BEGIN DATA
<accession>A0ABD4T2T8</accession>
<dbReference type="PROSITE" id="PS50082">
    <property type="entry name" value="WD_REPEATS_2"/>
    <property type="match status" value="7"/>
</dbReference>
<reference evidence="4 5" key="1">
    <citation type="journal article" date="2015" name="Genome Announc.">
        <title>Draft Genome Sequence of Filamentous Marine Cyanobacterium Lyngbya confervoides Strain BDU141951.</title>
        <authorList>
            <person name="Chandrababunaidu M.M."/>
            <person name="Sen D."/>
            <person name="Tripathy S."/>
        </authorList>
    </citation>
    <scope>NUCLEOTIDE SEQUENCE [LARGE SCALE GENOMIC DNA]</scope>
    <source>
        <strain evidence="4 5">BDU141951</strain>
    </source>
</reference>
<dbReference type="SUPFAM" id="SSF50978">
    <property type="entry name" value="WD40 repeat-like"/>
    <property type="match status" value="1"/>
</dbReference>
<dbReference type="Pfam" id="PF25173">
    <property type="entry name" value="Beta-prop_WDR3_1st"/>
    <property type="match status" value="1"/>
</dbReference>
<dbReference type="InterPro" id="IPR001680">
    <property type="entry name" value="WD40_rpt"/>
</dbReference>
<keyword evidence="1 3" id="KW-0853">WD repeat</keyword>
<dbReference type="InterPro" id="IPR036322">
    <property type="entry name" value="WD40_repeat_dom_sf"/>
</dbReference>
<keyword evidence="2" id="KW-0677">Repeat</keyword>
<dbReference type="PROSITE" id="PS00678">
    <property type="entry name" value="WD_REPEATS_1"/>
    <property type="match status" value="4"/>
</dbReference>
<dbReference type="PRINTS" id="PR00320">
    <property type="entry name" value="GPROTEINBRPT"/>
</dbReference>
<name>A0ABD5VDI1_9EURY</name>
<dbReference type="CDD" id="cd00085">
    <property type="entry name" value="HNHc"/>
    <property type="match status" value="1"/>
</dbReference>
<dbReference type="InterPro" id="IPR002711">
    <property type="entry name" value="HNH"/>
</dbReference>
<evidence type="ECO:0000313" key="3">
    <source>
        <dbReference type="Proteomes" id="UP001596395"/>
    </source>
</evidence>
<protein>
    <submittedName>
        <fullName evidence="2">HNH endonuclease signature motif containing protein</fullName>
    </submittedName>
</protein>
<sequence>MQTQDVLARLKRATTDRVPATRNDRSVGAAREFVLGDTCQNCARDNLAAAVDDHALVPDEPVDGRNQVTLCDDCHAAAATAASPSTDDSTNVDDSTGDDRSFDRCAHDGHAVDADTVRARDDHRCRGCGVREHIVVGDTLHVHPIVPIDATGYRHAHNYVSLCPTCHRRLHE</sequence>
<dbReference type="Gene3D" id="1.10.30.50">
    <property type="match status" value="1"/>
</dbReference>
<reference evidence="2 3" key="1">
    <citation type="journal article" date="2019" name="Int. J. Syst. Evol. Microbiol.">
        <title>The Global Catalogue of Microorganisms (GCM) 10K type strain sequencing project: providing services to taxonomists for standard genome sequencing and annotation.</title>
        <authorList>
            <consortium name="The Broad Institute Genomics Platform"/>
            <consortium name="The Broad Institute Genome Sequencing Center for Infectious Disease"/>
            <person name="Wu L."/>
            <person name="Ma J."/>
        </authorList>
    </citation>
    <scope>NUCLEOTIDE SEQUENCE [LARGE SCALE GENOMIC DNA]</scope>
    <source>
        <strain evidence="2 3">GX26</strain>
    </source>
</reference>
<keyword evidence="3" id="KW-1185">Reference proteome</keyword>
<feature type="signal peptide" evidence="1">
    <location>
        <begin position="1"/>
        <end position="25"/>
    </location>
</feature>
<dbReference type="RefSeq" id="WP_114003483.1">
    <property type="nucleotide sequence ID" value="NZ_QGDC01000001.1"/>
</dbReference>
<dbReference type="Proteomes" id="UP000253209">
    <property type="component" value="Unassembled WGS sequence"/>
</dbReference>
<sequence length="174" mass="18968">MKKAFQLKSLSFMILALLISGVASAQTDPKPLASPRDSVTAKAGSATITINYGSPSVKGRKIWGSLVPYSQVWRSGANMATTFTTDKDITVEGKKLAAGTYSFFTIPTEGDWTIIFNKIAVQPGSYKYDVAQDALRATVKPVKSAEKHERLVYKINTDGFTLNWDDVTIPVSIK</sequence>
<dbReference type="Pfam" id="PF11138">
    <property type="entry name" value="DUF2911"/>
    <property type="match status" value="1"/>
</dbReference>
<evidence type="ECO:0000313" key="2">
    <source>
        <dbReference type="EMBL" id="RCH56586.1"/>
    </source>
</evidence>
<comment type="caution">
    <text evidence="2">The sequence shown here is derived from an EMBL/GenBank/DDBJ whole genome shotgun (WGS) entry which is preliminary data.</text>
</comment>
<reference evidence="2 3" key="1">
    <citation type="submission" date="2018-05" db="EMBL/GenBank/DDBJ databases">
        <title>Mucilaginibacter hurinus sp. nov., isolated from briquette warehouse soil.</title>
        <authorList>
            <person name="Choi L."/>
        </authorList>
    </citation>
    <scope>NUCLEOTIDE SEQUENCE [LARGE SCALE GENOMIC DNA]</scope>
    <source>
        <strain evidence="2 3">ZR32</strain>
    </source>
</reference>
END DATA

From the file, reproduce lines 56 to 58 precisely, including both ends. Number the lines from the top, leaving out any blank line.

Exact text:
<protein>
    <submittedName>
        <fullName evidence="2">HNH endonuclease signature motif containing protein</fullName>